LETTERS TO THE EDITOR
|Year : 2019 | Volume
| Issue : 4 | Page : 311-313
Etiopathogenesis of chordee in hypospadias
Sachchidananda Das, Sudarsan Sen
Department of Pediatric Surgery, Park Medical Research and Welfare Society, Kolkata, West Bengal, India
|Date of Web Publication||29-Aug-2019|
Dr. Sachchidananda Das
35 C, R M Datta Garden Lane, Kolkata - 700 010, West Bengal
Source of Support: None, Conflict of Interest: None
|How to cite this article:|
Das S, Sen S. Etiopathogenesis of chordee in hypospadias. J Indian Assoc Pediatr Surg 2019;24:311-3
Apropos of the article “Acimi S. Anatomical explanation of the pathogenesis of proximal hypospadias. Journal of Indian Association of Pediatric Surgeons 2019;24:97-9.”
The conventional embryological concept of the development of proximal penile hypospadias is the failure of the genital folds to unite in the midline, due to nonfulfillment of regulatory mechanism of Mull such as secretion of androgens and fibroblast growth factor. Malformation of Mullerian Inhibiting substance, estrogen, progesterone and corticosteroids are also indicted for the abnormal development of proximal urethra. Virilization occurs between 12th and 14th intrauterine weeks.
Dr. Acimi, in his article, has rightly questioned the traditional embryological view. He has done the histological study of the tissue beneath the urethral plate with various staining procedure and detected dense fibrosis with some fibroblasts and smooth muscles that should not be there in the normal closure of urethral folds. The similar histopathological study was done by other authors as mentioned in the article. The abnormal histological feature in the suburethral plate region has led Acimi to believe that the cause of proximal penile hypospadias was a vascular necrosis of the distal part of corpus spongiosum, Buck's fascia, and dartos fascia. Horton and Devine believed the fibrous tissue to be the result of anomalous development of the structure which would have surrounded the normal urethra, the corpus spongiosu. Alternatively, the abnormal disintegration of the urethral plate and the missing mesenchymal ingrowth distal to the hypospadiac opening may give rise to fibrous tissue.
We are interested in Acimi's article as we also carried out a similar histopathological study of urethral plate in 1989–1991. Excision of the urethral plate was in vogue then as chordee was thought primarily due to contracted urethral plate and advantage of preserving it was not considered. We used to excise the plate from hypospadiac urethral opening to the corona right up to the tunica albuginea at the depth in one block and send it for histopathological study. It was a part of a thesis work done by the second author under the guidance of the first author. Surface epithelium was studied in eight cases. In three specimens, there was urothelium [Figure l] and in five specimens, there was squamous epithelium [Figure 2]. Structural character of the subepithelial tissue has been studied in 11 cases. In three cases, there were only fibrous tissue and in eight cases, lecunae of vascular channels were seen scattered in between fibrous tissues. There was irregular patchy broad fibrosis in between lacunae [Figure 3].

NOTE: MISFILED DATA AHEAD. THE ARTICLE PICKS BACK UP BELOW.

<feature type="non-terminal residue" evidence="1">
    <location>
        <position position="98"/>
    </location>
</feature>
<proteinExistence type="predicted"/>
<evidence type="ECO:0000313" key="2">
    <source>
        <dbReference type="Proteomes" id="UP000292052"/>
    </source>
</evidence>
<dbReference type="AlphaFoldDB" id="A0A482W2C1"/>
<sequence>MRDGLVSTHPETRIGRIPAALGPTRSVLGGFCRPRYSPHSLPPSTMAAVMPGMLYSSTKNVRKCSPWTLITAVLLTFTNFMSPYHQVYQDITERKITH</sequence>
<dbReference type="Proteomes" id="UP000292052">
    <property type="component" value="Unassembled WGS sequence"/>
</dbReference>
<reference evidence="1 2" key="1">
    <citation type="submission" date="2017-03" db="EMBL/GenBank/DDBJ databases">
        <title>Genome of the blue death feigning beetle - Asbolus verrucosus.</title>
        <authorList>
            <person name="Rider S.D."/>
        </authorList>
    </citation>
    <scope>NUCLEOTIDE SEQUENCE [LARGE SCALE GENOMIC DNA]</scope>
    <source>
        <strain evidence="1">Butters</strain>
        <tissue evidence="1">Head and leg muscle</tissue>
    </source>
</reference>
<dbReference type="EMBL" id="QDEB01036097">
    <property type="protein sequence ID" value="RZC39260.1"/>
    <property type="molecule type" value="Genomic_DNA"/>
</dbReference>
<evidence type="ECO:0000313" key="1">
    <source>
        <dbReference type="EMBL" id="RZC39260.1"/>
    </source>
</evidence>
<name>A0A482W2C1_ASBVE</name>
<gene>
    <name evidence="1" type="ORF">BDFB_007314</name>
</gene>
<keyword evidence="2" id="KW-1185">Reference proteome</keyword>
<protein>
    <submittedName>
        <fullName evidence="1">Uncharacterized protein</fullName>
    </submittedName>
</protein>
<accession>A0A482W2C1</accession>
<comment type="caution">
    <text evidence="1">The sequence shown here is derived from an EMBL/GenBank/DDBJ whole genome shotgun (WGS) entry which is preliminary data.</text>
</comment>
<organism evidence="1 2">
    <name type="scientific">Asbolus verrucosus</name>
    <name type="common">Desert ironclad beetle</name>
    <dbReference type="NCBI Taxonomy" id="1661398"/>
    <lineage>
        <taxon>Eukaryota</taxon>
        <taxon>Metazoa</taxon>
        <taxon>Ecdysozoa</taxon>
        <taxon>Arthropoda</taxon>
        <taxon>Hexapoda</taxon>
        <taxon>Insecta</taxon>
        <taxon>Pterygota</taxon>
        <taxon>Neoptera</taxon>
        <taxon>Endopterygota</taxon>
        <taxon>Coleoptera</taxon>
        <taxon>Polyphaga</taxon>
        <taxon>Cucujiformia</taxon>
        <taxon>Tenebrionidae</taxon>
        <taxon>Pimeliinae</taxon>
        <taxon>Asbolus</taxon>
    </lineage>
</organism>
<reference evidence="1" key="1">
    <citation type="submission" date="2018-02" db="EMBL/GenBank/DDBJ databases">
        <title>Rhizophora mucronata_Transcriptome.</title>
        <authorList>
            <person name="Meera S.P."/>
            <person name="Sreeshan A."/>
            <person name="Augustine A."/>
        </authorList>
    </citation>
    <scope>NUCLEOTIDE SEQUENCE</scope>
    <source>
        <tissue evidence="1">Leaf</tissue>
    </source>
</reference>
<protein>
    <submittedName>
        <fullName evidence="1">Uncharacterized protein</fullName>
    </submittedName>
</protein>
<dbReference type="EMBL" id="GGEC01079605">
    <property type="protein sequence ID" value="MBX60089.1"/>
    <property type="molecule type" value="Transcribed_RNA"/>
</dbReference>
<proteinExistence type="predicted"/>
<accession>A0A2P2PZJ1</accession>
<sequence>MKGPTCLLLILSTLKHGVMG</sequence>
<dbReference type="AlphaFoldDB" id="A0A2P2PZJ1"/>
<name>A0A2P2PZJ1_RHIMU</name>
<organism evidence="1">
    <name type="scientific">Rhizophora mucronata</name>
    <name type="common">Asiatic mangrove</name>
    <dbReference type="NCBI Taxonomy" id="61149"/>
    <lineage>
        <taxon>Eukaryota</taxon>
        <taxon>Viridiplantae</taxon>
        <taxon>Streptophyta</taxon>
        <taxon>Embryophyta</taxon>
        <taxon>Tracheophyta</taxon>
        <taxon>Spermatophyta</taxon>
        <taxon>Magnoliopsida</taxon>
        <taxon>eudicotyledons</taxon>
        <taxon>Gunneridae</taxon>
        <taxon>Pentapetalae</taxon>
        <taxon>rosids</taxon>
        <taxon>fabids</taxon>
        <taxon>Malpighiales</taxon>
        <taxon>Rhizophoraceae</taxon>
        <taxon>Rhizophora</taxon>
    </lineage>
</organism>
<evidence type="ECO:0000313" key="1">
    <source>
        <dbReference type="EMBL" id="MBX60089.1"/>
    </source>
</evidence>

|Figure 1: Histopathology of fibrous cord showing corpus spongiosum, urothelium and fibrosis|
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|Figure 2: Histopathology of fibrous cord showing stratified squamous epithelium, fibrosis, blood vessels and inflammatory cells|
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|Figure 3: Histopathology of the fibrous cord showing attenuated corpus spongiosum and fibrosis|
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If the etiology of hypospadias was developmental failure of genital folds to meet each other, there would have been presence of normal corpus spongiosum tissue beneath the urethral plate. Rather than presence of attenuated spongy tissue and vascular lacunae. The surface epithelium would have been urothelium in all cases. However, in five out of eight cases, epithelia were replaced by stratified squamous epithelium. With these findings, our conclusion was that the embryonic mesenchymal tissue failed to invade the genital folds resulting in necrosis of the genital folds, leading to change of epithelial character in many cases and subepithelial fibrosis in all cases.
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Conflicts of interest
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| References|| |
Horton CE, Devine CJ Jr. Hypospadias. In: Mustardee JC, editor. Plastic Surgery in Infancy and Childhood. 2nd
ed. London: Churchill Livingstone; 1979. p. 436-71.
Duekett JW. Hypospadias. In: Campbell Urology. 5th
ed., Vol. 2. Philadelphia: WB Saunders Company; 1986. p. 1969-99.
Sen S. Chinicopathological study of hypospadias with special reference to the chordee. In: Dissertation Submitted for the Degree of Master of Surgery (General Surgery). University of Calcutta; 1989-1991. p. 47-8.
[Figure 1], [Figure 2], [Figure 3]